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Branching out into content strategy

Cristina Belli shares her experience of implementing a content strategy in a non-native English company.

This article was published originally in Communicator. Communicator is the authoritative, award winning, journal for UK technical communicators. It is home to high quality, objective, and peer-reviewed features – current, relevant, and in-depth.

This article contains my part of a presentation given at the Technical Communication 2016 (TCUK 16) conference together with my colleague, and fellow technical writer, Maja Engel. Our presentation, “Adding strings to your bow: Branching out into content strategy and usability design” focused on how we used our skills as technical writers and our personal talents to forge new careers within our company after a reshuffle left us without much scope for career growth.

A bit of context

For those of you who attended the Technical Communication 2014 (TCUK14) conference, you may remember the workshop held by Doug Kim of Microsoft. I certainly do. It was my first time at a technical communication conference and, even though I had been writing for years, I don’t think I really knew what technical writing really was until then.

Mr Kim’s presentation and workshop not only got me thinking about the words I use and how I use them but got me thinking about how others read my words and process them. What was particularly interesting to me was that he didn’t just focus on the words. He also talked about images, videos, layout, format, structure and the when and the why of content. Little did I know at the time that he sowed a tiny seed in my mind that would revolutionise my documentation and lead me on a content strategy crusade within my company.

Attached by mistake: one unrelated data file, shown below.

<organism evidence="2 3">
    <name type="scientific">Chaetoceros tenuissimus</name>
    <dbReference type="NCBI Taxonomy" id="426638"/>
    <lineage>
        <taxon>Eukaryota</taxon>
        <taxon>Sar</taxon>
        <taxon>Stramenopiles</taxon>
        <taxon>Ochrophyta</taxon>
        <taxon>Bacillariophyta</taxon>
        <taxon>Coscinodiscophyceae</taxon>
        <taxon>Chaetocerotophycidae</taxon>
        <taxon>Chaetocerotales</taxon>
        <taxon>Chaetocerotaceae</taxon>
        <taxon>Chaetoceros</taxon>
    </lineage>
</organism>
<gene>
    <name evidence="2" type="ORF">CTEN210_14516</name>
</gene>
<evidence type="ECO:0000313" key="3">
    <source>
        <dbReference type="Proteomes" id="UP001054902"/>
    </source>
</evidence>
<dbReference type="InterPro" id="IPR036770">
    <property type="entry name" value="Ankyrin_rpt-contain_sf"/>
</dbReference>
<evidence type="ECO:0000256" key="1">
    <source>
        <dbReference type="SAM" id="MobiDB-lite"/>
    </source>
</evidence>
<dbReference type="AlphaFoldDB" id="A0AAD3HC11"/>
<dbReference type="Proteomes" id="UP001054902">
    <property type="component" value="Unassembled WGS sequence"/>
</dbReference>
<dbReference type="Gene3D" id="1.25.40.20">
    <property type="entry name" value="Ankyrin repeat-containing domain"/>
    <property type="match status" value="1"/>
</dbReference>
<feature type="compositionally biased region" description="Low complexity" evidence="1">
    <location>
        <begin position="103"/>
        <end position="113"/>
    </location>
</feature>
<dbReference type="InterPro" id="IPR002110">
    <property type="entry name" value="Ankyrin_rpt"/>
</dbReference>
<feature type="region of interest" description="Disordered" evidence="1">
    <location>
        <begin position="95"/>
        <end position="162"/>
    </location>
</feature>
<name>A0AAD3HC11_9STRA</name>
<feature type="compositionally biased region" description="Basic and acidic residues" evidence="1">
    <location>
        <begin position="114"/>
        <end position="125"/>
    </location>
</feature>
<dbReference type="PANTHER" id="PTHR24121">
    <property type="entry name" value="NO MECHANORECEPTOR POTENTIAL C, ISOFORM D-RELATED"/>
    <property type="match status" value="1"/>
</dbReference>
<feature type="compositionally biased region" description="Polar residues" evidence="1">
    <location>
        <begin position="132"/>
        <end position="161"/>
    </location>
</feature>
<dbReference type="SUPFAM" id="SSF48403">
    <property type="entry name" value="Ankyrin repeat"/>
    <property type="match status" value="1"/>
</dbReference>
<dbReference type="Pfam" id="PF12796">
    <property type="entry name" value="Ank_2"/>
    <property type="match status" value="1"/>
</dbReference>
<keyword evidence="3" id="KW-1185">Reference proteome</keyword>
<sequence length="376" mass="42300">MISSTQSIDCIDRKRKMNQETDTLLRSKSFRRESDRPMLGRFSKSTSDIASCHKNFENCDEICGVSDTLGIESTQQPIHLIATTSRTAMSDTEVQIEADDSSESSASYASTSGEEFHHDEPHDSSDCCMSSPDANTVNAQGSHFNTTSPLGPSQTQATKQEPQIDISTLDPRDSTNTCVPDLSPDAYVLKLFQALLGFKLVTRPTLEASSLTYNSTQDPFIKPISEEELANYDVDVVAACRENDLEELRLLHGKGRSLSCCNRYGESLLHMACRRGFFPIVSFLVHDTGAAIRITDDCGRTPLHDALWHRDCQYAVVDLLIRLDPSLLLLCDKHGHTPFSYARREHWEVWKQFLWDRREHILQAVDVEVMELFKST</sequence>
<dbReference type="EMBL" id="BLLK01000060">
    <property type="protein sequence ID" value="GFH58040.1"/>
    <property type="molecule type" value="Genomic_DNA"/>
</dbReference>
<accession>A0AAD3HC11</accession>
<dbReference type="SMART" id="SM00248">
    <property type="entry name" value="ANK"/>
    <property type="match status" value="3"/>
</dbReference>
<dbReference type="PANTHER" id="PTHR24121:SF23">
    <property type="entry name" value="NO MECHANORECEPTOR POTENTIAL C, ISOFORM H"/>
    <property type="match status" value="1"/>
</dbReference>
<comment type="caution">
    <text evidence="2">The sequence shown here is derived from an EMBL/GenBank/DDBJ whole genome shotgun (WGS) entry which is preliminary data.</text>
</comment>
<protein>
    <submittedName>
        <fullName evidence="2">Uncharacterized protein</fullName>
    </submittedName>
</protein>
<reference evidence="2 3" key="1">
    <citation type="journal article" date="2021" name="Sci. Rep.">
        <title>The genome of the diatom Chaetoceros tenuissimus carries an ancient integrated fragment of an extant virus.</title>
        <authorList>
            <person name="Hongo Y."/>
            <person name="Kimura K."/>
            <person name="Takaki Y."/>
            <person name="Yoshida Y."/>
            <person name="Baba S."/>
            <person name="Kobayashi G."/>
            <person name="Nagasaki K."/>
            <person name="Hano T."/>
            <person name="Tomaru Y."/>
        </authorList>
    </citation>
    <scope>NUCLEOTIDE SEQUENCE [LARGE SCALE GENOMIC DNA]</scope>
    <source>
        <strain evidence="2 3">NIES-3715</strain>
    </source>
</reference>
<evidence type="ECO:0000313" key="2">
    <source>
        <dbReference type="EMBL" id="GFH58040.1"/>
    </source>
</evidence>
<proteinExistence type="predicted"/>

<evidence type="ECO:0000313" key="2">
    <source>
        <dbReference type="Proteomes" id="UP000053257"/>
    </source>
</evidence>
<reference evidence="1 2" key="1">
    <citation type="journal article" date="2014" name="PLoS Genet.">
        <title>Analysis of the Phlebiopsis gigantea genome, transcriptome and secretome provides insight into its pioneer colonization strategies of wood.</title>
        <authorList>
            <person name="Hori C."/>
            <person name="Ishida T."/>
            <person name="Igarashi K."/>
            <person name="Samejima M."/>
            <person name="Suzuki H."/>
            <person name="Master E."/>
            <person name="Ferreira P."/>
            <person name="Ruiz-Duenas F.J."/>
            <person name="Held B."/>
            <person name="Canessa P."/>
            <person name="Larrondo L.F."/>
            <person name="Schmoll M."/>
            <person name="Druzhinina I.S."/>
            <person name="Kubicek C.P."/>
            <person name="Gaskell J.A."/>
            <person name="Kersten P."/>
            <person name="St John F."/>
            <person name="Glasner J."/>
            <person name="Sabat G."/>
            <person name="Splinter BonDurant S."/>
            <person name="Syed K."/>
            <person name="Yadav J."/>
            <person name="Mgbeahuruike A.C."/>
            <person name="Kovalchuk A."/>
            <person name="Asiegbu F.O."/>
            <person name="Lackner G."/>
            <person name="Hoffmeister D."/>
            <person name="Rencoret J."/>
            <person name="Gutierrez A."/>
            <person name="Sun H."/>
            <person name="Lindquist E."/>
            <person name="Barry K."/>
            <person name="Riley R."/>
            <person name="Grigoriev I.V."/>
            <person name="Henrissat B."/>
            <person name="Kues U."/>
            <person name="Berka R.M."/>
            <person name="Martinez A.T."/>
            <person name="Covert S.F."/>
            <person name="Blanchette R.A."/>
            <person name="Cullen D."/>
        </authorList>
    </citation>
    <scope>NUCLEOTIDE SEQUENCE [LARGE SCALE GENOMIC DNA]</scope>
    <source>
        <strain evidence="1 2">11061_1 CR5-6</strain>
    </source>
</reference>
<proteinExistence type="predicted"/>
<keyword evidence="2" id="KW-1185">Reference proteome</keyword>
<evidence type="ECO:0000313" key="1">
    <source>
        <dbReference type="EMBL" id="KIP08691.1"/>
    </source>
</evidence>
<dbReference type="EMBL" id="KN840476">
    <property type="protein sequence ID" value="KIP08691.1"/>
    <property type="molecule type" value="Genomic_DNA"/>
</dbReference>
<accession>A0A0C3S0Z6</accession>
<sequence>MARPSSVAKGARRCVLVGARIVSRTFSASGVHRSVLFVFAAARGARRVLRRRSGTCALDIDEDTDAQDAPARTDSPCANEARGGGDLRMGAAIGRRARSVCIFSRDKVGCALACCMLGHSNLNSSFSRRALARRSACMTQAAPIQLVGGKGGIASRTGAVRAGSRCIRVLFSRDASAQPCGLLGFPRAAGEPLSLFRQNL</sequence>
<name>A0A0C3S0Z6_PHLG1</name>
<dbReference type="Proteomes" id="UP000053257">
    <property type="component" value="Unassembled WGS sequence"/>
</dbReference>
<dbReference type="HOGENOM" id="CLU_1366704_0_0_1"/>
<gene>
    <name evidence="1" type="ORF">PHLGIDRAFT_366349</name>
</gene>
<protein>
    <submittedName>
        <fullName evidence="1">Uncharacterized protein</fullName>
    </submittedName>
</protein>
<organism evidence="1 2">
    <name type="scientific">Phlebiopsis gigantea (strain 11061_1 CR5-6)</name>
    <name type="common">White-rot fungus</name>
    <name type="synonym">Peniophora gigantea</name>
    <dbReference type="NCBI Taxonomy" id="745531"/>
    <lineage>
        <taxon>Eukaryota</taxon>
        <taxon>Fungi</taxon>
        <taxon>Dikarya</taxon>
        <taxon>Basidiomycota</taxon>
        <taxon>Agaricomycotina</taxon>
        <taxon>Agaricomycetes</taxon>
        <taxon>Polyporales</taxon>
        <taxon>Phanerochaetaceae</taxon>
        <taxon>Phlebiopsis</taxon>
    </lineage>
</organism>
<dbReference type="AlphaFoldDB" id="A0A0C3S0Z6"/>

When I got back from the conference, I took a step back and looked at our company’s documentation. Everything was different: different writing style, different voice and tone, different structure, different typography, different visual composition, different CSS and different glossary. The same went for all the company’s content. Reading it, you would never think it came from the same company.

The problem quickly became apparent: our company had zero content strategy. Everyone, the technical writers, the marketing department, the support team, were all doing their own thing. There was no thought in how and what we were writing. Our technology is best-in-class but our content doesn’t reflect that. We spend a lot of money on logos, colours and visual branding but absolutely nothing on content. That’s when I started thinking that I could try my hand at content strategy.